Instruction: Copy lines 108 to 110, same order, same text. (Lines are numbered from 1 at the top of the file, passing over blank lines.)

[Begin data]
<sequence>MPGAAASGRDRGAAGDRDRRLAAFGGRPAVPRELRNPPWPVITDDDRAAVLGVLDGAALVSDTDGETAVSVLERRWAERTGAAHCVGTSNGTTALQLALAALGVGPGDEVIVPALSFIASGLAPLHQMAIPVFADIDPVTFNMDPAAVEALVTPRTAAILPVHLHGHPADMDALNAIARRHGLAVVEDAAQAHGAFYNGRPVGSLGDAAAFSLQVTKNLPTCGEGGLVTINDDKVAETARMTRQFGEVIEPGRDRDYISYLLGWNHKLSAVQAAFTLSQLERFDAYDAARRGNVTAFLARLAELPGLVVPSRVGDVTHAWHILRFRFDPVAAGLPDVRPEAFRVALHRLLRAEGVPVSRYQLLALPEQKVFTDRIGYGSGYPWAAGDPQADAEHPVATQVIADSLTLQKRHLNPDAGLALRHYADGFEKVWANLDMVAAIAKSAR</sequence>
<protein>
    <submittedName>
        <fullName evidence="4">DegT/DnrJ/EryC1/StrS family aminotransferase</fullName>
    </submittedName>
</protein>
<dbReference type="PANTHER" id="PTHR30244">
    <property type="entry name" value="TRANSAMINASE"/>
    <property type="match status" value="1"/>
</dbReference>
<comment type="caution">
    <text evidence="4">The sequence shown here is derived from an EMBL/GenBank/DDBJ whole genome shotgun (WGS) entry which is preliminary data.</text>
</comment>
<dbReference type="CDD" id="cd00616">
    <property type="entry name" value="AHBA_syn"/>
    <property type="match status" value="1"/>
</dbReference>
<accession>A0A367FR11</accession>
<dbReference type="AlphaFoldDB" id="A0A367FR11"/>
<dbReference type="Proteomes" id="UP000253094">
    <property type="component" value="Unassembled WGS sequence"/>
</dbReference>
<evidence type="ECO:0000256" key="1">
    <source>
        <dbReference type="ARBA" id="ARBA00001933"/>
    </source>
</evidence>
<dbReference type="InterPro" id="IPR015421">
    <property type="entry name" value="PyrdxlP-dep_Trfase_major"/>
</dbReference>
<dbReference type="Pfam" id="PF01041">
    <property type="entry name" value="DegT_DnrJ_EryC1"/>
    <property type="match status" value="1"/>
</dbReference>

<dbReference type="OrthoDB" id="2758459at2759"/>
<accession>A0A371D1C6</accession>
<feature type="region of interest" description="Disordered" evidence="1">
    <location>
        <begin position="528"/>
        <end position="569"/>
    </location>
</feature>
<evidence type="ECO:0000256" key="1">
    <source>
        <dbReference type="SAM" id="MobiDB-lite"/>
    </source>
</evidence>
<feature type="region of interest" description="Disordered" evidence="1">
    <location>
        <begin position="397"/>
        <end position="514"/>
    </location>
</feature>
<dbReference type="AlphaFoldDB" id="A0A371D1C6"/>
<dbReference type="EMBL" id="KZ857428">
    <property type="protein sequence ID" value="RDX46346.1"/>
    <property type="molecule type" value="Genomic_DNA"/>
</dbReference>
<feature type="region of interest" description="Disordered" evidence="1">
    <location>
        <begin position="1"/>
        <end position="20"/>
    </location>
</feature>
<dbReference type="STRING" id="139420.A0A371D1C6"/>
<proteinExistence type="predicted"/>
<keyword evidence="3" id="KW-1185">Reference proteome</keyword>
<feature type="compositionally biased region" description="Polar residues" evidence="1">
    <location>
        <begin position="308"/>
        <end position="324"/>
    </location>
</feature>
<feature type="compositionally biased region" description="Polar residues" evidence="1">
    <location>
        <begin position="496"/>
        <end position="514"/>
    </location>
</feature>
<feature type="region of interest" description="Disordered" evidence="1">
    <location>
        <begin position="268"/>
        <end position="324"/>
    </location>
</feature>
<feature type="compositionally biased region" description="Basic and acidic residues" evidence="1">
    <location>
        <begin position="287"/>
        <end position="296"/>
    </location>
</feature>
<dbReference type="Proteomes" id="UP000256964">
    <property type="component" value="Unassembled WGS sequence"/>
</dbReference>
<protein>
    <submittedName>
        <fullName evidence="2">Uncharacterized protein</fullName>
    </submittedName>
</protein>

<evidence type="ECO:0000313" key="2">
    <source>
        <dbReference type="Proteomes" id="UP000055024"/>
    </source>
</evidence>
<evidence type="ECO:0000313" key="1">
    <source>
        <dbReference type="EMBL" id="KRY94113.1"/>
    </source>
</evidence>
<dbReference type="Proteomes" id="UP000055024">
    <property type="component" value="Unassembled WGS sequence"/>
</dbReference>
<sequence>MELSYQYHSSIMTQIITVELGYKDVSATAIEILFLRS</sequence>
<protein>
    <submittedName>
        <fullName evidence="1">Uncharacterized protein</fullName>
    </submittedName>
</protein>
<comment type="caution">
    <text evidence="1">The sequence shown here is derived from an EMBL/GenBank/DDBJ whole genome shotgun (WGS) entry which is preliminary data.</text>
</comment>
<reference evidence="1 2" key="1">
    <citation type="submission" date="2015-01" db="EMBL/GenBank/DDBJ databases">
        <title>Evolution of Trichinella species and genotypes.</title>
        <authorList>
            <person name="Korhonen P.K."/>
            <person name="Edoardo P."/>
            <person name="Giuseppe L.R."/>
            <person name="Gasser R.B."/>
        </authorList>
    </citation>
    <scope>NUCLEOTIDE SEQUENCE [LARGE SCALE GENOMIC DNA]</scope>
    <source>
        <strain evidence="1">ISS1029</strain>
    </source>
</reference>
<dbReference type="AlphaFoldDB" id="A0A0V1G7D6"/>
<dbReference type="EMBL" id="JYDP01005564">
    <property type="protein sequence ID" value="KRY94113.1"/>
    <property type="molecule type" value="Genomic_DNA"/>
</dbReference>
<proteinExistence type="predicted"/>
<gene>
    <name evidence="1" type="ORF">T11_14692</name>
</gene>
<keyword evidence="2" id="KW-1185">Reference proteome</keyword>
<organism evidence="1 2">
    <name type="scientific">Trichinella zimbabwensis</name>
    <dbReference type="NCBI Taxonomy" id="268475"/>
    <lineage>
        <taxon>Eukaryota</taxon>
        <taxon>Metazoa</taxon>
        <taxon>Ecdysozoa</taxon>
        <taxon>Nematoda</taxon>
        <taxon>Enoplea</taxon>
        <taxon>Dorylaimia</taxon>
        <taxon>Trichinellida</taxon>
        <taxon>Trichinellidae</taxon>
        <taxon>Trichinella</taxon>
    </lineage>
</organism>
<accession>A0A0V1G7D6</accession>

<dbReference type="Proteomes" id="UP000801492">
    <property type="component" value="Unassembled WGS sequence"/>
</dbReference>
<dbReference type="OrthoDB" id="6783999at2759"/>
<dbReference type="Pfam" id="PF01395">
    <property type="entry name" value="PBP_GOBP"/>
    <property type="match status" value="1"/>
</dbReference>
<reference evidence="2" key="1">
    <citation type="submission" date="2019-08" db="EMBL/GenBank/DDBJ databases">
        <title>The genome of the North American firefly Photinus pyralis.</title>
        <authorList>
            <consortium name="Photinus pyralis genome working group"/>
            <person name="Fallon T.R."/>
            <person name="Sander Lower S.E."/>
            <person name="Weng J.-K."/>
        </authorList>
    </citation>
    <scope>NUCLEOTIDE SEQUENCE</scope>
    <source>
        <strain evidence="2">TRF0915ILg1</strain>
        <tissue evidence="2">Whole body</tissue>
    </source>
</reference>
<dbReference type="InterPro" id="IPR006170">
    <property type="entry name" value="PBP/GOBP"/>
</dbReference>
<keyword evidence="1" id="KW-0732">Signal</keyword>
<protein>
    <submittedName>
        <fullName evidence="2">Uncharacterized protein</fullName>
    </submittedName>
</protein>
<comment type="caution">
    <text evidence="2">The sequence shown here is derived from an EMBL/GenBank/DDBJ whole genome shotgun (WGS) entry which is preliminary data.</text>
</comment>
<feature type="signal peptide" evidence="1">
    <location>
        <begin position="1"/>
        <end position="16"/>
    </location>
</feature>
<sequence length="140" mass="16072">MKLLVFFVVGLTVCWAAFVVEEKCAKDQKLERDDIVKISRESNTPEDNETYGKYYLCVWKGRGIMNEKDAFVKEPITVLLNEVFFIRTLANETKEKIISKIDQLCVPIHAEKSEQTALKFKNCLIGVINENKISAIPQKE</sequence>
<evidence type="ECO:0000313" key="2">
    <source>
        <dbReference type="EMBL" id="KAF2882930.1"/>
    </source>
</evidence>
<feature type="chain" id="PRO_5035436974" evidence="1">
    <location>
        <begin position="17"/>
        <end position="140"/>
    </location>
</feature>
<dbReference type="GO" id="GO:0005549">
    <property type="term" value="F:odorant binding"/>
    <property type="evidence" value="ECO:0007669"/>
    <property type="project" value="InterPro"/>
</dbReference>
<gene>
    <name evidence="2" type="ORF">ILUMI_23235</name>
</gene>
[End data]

    </source>
</evidence>
<dbReference type="Proteomes" id="UP000055024">